Bernie Sanders Picks Up His First National Union Endorsement

The United Electrical, Radio and Machine Workers union (UE) shares his unabashed anti-corporate populism.

Sen. Bernie Sanders (I-Vt.) scored the first national labor union endorsement of his presidential candidacy on Monday, earning the support of the Pittsburgh-based United Electrical, Radio and Machine Workers of America (UE).

The 35,000-member union, among the country’s smallest, backed Sanders’ 2016 bid and shares his unabashed anti-corporate populism. 

“Bernie understands the need for workers to have a democratic, independent union movement that is unafraid to challenge Corporate America’s stranglehold on our economy,” UE General President Peter Knowlton said in a statement.

The UE endorsed Sanders at its national convention in Pittsburgh, and Sanders accepted it in a speech to the group on Monday. In its resolution supporting him in the crowded race for the Democratic presidential nomination, the union cited Sanders’ outspoken support for the UE members employed at a locomotive manufacturing plant in Erie, Pennsylvania, who went on strike in February over concessions demanded by their employer, Wabtec. Among other shows of solidarity, Sanders invited a representative of the striking workers to speak at the kickoff rally for his White House bid in New York in early March.

Sen. Bernie Sanders (I-Vt.) speaks to striking telecommunications workers in Louisville, Kentucky, on Saturday. Sanders touts
Sen. Bernie Sanders (I-Vt.) speaks to striking telecommunications workers in Louisville, Kentucky, on Saturday. Sanders touts his support for labor unions as he runs for president.

UE, which does not belong the AFL-CIO labor federation, occupies a radical, independent role in the labor movement that parallels Sanders’ status in Congress. The CIO, a precursor to the AFL-CIO, expelled the UE and other unions in 1949 over their alleged communist sympathies, according to a history on UE’s website

The mainstream labor movement’s ostracism contributed to the shrinking of UE’s membership but allowed it to stick to its left-wing political views and militant, rank-and-file-driven approach to labor organizing. For example, unlike some labor unions that have either come out against “Medicare for All” single-payer health care or merely given it lip service, the UE actively promotes it and featured it as a key justification for its endorsement of Sanders. (In fact, UE’s support for Sanders goes back to his first victorious run for Congress in 1990, when he defeated both an incumbent Republican congressman and a Democratic challenger.)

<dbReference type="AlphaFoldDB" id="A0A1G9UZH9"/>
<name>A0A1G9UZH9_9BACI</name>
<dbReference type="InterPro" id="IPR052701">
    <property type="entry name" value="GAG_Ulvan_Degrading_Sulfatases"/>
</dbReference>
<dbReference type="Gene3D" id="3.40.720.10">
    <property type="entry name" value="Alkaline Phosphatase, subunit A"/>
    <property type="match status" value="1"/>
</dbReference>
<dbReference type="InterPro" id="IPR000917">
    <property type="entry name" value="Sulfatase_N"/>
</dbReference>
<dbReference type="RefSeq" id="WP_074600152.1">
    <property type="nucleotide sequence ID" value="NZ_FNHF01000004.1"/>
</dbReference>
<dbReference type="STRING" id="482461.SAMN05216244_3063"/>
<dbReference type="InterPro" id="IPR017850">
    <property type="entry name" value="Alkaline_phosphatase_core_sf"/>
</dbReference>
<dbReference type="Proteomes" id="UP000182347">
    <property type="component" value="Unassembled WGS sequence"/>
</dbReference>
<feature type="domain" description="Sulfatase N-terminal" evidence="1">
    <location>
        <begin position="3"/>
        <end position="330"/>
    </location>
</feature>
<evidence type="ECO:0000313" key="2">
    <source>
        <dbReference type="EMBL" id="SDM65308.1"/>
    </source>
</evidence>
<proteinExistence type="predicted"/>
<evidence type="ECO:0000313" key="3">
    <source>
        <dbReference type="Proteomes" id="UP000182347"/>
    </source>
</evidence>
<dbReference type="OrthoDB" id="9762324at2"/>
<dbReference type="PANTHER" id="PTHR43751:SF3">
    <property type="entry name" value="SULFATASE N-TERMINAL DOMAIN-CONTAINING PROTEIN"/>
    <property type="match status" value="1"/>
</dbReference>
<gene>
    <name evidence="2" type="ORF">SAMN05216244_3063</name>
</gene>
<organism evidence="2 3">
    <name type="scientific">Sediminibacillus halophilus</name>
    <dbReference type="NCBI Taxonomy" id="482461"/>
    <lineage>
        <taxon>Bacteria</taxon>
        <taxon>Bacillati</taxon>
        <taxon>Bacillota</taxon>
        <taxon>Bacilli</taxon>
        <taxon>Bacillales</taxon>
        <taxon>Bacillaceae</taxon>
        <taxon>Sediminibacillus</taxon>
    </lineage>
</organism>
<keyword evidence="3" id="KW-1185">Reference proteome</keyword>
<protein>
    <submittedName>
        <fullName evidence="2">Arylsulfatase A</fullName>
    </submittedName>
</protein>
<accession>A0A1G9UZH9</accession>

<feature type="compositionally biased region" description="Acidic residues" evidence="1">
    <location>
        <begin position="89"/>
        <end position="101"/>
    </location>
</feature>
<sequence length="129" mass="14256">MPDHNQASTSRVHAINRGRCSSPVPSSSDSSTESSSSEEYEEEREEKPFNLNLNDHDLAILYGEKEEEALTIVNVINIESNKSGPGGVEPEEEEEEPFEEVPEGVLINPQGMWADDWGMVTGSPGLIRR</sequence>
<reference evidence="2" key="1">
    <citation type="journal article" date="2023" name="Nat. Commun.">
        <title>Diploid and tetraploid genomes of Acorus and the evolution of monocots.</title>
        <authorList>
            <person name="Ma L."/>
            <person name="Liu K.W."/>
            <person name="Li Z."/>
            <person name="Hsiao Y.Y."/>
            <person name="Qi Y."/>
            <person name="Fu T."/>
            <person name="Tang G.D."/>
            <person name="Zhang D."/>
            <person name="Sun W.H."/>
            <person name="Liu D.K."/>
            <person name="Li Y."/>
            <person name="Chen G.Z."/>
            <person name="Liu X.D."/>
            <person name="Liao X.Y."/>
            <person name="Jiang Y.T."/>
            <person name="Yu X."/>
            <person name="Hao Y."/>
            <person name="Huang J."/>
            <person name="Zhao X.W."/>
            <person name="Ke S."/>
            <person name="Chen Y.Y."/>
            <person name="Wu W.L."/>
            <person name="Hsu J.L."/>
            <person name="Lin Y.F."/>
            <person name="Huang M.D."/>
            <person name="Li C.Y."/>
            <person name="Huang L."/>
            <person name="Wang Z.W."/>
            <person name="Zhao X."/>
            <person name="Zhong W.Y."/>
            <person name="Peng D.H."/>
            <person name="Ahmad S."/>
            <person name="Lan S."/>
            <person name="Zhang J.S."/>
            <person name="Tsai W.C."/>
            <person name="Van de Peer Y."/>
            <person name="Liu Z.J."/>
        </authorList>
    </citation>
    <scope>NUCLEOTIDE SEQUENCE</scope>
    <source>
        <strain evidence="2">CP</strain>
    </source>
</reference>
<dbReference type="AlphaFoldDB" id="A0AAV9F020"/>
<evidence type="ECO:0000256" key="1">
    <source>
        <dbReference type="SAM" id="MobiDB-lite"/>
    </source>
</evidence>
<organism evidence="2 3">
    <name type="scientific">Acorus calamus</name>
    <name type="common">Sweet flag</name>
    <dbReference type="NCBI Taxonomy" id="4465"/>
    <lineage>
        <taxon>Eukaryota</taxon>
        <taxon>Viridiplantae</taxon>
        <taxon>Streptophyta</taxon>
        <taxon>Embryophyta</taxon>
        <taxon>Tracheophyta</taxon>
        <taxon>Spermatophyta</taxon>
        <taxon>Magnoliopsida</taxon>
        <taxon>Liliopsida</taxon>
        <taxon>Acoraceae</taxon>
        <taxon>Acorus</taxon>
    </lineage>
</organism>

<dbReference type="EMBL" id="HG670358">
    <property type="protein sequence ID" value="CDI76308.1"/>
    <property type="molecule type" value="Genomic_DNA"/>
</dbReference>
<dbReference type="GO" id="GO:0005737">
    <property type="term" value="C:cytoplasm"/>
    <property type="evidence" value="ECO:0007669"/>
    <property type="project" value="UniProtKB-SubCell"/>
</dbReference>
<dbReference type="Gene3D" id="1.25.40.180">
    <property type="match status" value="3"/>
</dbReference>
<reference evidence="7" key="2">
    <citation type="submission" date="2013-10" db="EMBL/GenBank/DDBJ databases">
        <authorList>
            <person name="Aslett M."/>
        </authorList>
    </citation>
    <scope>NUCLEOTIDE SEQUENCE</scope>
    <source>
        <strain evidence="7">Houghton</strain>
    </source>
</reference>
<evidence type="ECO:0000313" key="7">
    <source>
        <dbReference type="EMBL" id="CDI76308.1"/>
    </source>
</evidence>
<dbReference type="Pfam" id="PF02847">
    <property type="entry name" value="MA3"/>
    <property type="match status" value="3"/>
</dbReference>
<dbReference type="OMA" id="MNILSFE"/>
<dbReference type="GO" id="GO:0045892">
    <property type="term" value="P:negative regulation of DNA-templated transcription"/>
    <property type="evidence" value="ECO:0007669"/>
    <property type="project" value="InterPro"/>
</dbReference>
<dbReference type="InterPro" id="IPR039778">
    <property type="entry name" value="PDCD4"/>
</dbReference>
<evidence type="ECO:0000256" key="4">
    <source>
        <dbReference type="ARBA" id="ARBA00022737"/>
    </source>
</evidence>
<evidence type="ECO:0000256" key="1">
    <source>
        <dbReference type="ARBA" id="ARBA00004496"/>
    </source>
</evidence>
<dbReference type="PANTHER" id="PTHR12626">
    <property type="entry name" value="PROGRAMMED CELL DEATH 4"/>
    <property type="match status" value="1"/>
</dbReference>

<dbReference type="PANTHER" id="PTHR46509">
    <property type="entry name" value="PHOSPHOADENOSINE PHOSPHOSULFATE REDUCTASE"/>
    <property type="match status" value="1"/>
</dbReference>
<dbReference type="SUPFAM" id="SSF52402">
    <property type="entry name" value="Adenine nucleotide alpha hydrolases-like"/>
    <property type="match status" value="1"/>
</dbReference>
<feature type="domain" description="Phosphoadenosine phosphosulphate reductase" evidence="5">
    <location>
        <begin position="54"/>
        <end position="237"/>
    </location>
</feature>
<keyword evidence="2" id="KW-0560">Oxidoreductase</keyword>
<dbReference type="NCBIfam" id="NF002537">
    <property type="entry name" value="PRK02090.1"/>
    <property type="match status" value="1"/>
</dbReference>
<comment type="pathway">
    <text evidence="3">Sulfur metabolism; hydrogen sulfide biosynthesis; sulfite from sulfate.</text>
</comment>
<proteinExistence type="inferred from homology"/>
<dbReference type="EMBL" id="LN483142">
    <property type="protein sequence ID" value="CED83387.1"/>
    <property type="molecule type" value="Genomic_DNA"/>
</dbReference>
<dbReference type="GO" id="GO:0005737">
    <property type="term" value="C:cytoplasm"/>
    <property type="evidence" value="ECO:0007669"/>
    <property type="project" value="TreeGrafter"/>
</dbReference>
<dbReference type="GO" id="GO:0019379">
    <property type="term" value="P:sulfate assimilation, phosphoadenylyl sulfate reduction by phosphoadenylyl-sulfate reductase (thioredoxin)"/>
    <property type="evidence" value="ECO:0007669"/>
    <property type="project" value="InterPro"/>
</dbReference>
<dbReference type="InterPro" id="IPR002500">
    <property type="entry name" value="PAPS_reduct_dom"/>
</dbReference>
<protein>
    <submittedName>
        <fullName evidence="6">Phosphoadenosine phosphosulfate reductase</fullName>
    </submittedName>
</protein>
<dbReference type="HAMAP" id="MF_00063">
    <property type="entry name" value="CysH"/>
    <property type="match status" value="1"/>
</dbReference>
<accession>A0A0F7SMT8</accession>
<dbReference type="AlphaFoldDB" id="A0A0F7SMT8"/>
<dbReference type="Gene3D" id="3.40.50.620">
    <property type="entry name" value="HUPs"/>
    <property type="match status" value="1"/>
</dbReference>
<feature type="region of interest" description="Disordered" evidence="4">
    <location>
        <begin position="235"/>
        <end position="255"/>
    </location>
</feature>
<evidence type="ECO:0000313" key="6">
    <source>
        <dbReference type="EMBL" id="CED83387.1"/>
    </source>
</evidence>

In remarks at the convention, Sanders said he was “humbled” to receive the union’s backing. He also hailed the Wabtech strike, which led the company to compromise on some demands, as an example of the kind of worker activism he would like to enliven as president.

“UE’s successful strike in Erie has sent a message to corporate CEOs across the country that it is absolutely unacceptable for profitable corporations to provide obscene compensation packages to executives while ripping off workers and their families,” he said. “Our fight is about the need for an economy that works for all Americans and not just the 1% percent, and we are going to win that fight together.”

Although UE lacks the membership size of its more establishmentarian counterparts in organized labor, it boasts a significant presence in the key general-election battleground state of Pennsylvania. That could help Sanders make his argument that he is the candidate best equipped to defeat President Donald Trump in the once-Democratic industrial states that propelled him to victory in 2016.

National labor unions, which typically refer to themselves as “international” thanks to their membership in Canada, have been slower to endorse presidential candidates in the 2020 presidential primary field. 

Aside from UE’s endorsement of Sanders, the International Association of Fire Fighters endorsed former Vice President Joe Biden in April mere days after he announced his candidacy.

Some unions elicited criticism from their members for backing the presidential candidacy of Hillary Clinton early on in the 2016 election cycle, particularly from those who supported Sanders.

In his 2016 run, however, Sanders did pick up the endorsements of more left-leaning unions, including UE, the National Nurses United, the Communication Workers of America and the American Postal Workers Union. Notably, NNU, which operated a pro-Sanders super PAC in 2016, had already endorsed him by this time in the last election cycle.

This has been updated with more information about UE’s support for Sanders in the past.



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